For Kendra, if this initiative becomes law, it would put the people that defend human rights at risk, such as LGBTIQ+ activists, “they could come after the organizations and people that work on these issues, because according to them we promote abortion. Even if this is unconstitutional, given how things are in the country, anything is possible,” the concerned young activist tells us.
One thing is incredibly important to highlight for Avilés, which is that the initiative mentions that the position of the State in international matters should be in favor of the law. “What they want to do is more firmly position their regressive agenda and oppose international agreements and treaties,” notes the member of IncideJoven.
Over the past several years, social networks have become the trenches in the struggle for women and organizations and today is no exception. “It’s important to use social networks so that other people can learn about the repercussions that this law could have for girls, adolescents and women. Mobilization began strong on social networks among organizations and we sent out announcements and warnings about the potential passage of Law 5272. This led us to mobilize yesterday outside of Congress with our signs and our voices to demand the nullification of this proposed legislation. We cannot allow this to happen, it would be a serious setback for what has been achieved in terms of comprehensive sexual education and LGBTIQ+ issues,” explained Kendra.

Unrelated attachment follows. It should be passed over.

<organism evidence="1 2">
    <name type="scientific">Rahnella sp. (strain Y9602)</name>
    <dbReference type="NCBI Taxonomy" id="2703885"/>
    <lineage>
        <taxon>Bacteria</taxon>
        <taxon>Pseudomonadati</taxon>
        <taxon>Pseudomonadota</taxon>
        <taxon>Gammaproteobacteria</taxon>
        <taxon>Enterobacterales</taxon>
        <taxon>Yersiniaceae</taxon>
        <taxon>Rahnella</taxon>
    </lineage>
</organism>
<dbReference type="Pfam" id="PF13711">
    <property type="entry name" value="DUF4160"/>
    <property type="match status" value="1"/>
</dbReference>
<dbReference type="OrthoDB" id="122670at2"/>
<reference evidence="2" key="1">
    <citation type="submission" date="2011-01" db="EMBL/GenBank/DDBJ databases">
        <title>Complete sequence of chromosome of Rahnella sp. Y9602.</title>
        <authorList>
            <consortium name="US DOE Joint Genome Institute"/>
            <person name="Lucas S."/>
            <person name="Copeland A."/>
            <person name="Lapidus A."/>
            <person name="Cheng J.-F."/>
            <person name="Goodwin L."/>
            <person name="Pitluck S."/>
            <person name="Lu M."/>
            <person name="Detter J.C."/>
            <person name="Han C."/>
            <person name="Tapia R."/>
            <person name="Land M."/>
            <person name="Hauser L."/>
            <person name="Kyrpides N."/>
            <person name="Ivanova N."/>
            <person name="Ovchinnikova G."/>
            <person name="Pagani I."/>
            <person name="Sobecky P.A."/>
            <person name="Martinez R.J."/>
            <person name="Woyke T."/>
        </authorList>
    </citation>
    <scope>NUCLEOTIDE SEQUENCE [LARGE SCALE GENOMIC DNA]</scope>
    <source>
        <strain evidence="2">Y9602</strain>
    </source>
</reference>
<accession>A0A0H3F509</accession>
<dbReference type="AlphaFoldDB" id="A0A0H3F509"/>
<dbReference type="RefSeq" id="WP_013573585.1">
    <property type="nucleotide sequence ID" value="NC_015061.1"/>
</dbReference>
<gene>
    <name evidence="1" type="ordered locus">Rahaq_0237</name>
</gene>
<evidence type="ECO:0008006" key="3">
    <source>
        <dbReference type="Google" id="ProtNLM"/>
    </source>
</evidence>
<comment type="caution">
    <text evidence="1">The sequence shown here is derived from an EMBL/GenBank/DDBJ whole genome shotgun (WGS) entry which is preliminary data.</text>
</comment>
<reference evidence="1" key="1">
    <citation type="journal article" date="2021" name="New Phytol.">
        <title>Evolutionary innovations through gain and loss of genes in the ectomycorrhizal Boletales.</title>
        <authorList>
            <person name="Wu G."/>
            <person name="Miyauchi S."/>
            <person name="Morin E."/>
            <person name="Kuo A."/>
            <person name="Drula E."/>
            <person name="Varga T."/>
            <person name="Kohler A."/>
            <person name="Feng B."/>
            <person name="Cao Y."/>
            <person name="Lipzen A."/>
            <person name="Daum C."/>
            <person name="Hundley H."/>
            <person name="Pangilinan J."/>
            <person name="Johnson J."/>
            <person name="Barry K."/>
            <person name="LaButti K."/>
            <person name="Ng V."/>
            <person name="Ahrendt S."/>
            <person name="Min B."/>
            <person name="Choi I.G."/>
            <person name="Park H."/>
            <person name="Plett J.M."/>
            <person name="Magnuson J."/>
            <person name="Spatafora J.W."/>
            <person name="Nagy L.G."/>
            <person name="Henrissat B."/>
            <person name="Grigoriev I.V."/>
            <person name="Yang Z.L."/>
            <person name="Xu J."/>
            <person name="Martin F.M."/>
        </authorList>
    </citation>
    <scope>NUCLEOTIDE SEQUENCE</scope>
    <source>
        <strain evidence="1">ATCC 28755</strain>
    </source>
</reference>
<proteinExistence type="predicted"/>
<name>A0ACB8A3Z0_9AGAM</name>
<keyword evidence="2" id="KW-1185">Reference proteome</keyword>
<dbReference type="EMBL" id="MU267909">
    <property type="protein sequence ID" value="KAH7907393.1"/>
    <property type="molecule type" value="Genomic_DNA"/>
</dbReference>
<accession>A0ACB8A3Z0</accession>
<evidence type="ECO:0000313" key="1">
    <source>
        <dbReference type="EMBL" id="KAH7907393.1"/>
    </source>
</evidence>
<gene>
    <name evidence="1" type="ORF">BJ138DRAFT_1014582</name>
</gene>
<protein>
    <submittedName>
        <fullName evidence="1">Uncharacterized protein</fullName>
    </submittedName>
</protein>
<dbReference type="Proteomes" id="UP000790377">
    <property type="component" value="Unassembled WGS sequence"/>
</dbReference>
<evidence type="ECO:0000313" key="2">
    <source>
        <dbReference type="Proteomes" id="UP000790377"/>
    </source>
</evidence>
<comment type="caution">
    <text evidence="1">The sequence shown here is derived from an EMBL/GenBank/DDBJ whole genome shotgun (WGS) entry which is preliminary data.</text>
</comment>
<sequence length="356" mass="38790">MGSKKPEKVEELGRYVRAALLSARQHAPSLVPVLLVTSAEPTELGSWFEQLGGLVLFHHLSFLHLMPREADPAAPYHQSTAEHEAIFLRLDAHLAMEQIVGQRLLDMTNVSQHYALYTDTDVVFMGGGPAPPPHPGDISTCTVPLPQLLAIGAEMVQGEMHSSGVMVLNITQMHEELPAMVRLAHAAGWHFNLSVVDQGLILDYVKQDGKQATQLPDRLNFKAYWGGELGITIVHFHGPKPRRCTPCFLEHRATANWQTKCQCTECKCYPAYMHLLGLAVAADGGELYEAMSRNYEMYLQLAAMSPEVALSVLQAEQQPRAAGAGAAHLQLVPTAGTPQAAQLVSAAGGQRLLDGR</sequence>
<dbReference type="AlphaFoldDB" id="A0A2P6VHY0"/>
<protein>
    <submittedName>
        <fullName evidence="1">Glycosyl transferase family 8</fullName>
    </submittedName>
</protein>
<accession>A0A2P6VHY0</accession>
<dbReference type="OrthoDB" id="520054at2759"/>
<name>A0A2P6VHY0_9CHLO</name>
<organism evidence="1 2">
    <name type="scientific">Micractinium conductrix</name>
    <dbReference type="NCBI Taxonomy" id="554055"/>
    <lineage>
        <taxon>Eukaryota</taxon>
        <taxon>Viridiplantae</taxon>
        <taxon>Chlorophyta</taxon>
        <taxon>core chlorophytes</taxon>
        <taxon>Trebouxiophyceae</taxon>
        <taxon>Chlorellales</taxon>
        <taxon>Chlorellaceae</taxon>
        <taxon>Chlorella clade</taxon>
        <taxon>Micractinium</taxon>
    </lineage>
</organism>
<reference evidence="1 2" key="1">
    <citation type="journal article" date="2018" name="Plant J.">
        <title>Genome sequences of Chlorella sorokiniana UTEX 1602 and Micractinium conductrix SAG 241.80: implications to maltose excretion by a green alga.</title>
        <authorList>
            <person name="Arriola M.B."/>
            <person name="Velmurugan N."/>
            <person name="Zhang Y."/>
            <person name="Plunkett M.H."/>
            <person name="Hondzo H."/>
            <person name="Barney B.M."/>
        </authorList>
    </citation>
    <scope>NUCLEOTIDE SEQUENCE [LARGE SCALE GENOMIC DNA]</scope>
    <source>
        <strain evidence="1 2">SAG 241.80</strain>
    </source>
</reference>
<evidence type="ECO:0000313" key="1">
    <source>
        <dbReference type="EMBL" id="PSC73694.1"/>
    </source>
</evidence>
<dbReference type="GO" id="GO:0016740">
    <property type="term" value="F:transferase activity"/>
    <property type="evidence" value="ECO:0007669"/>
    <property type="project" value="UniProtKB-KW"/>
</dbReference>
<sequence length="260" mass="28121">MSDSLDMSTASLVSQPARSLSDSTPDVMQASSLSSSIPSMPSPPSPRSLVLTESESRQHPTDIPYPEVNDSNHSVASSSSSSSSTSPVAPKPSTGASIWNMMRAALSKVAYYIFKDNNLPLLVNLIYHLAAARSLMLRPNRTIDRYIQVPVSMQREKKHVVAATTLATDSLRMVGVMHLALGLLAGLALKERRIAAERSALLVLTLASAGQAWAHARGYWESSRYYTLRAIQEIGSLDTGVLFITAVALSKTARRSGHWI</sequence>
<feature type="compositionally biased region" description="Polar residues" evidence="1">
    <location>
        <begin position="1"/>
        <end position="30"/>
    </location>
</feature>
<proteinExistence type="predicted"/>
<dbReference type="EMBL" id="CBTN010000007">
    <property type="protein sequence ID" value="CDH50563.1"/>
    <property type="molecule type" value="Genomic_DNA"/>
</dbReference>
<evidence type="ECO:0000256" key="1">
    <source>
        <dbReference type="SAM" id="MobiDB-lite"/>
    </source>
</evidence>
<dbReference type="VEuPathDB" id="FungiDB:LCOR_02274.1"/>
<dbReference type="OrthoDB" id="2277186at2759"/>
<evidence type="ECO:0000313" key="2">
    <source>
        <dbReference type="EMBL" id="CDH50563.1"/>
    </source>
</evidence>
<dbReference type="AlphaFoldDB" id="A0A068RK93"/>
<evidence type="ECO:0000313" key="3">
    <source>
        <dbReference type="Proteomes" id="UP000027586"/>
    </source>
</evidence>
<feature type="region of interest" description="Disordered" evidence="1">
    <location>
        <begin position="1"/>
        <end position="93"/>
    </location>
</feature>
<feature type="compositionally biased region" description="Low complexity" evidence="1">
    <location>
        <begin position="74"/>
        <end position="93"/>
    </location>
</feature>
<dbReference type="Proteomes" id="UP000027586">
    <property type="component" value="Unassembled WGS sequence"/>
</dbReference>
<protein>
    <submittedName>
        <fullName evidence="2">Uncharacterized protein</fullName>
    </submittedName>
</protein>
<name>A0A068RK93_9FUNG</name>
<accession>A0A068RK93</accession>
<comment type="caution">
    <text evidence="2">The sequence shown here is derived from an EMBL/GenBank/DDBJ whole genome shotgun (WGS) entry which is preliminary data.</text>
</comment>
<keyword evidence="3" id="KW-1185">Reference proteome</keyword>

So, What Now?
The organizations and collectives cannot stand down during this pause in the third reading of the initiative to pass Law 5272, they are constantly reviewing and monitoring the Congress given that lawmakers can use their time to present any of the anti-rights laws on the agenda that attack girls, women and diversity.
Asking Avilés what comes next, she replies that they will continue to work with media and through legal avenues wherever possible. “One thing that will clear up the panorama for us is whether or not in the May 6thleadership committee they bring the initiative onto the agenda. What’s more, this isn’t the only law that has been moving forward, there is another called “National Day of Prayer” which is also promoted by the Evangelical church. It’s hard to get out of this, there is a package of regressive laws in Congress that they have wanted to approve since this government took office. To date, none have been approved, but the risk is there. Many lawmakers will be re-elected, and this will go on for a long time.”
We invite you to reach our interview with Kendra Avilés, member of Red IncideJoven of Guatemala, about the situation with this law in 2018: